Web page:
Autism Spectrum Disorder (ASD): An Overview

What is Autism?

According to the Center for Disease Control (CDC), Autism Spectrum Disorder (ASD) is a “group of developmental disabilities that can cause significant social, communication and behavioral challenges.” Diagnostic and Statistical Manual of Mental Disorders, 5th Edition (DSM-5) changed the way we define autism. In the past, a child could be diagnosed with Asperger’s Syndrome, Autistic Disorder, Pervasive Developmental Disorder-Not Otherwise Specified (PDD-NOS), or Autism Spectrum Disorder. DSM-5 did away with all of those diagnoses and replaced them with Autism Spectrum Disorder Level 1, 2, or 3. Other classifiers may exist with ASD as well. Research agrees that the new classification of ASD is more accurate; however, there are professionals who argue that better definitions and diagnosis qualifications are needed.

Early Signs of ASD

Some early signs of autism spectrum disorders may include:

  • sleep disturbance
  • feeding problems
  • lack of eye contact
  • lack of joint attention
  • unusual fixations on a particular toy or object
  • staging toys rather than playing with them
  • lack of social interaction
  • inability to relate to others

While this is not a complete list, or grounds for diagnosis, it is base list of the most common early signs of autism spectrum disorders. These signs should be followed up with a qualified medical professional who can accurately diagnose or rule out autism spectrum disorders.

Misconceptions

ASD is highly misunderstood. From causes to cures and everything in between, the internet is full of information that is part truth mixed with fantasy. Here are just a few misconceptions of note.

  1. Measles, Mumps, and Rubella (MMR) vaccine causes autism spectrum disorders. While there are many people who hold this idea as absolute truth, the reality is that there have been no studies showing a link between MMR and ASD. For more information, see the blog post on vaccines and ASD.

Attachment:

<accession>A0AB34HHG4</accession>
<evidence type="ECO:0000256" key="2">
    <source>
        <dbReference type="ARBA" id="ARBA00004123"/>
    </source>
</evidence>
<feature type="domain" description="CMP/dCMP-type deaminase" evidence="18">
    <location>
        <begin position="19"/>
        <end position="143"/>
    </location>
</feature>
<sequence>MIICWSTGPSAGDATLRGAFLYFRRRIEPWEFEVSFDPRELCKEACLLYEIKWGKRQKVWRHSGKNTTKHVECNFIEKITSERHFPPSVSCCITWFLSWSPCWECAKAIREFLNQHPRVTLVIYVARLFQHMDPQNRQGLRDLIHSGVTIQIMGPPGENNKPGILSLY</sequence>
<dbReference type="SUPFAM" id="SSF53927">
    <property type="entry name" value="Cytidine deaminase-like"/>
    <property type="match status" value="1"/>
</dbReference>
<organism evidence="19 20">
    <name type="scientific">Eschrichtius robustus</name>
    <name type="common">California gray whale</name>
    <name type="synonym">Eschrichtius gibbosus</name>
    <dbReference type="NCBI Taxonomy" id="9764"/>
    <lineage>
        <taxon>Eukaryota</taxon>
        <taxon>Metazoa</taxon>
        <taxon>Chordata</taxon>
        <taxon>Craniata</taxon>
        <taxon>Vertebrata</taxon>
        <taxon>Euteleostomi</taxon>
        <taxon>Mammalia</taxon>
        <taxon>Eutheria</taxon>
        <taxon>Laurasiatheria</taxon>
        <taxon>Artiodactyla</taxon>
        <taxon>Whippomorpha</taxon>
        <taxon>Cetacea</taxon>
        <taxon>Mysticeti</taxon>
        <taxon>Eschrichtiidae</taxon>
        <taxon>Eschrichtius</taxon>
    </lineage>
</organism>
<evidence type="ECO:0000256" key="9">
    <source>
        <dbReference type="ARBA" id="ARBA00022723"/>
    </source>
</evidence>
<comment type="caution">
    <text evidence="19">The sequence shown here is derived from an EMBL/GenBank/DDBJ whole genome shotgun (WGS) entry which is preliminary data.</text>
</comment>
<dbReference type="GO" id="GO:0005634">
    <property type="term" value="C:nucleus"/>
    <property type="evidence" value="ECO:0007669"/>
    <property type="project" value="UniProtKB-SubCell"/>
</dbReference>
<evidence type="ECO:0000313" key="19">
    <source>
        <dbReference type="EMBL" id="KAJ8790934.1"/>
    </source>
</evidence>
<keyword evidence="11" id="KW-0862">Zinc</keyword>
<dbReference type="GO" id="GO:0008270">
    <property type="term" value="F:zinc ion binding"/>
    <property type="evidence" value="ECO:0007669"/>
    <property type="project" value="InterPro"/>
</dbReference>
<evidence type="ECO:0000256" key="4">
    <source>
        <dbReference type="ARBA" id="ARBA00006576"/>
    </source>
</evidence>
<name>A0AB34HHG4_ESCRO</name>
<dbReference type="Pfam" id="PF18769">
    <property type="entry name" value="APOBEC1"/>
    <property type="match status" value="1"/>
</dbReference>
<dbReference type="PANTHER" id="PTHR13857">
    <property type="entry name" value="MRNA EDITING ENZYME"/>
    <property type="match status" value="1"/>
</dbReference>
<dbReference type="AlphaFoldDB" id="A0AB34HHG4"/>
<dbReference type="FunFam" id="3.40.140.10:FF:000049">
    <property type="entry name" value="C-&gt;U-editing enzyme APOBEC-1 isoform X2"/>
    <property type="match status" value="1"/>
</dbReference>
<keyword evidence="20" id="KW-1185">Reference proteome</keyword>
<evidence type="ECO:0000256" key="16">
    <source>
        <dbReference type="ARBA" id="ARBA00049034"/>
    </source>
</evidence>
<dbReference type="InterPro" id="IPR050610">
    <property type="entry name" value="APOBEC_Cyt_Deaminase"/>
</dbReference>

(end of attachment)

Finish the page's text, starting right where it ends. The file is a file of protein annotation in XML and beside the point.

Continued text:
2. Certain diets, such as gluten-free, can cure ASD. While certain diets can certainly improve the quality of life for someone with ASD, there have been no documented cases or studies showing that any diet has cured someone of ASD.
  3. Individuals with ASD cannot learn, or properly take care of themselves. No two people with ASD are alike. While some individuals with ASD might have severe limitations in language and everyday skills, others might be the opposite. Individuals with ASD do lack social communication skills and the ability to connect with others around them; however, skill level varies for individuals on the spectrum. There are plenty of people with ASD that can hold jobs and communicate with others. They may still need some help in adulthood, but not all require around the clock care.

For more misconceptions or information, check the source material used  for this page.

 

Reference

Sicile-Kira, C. (2014). Autism spectrum disorder: the complete guide to understanding autism. New York, NY: Penguin Group (USA) LLC.

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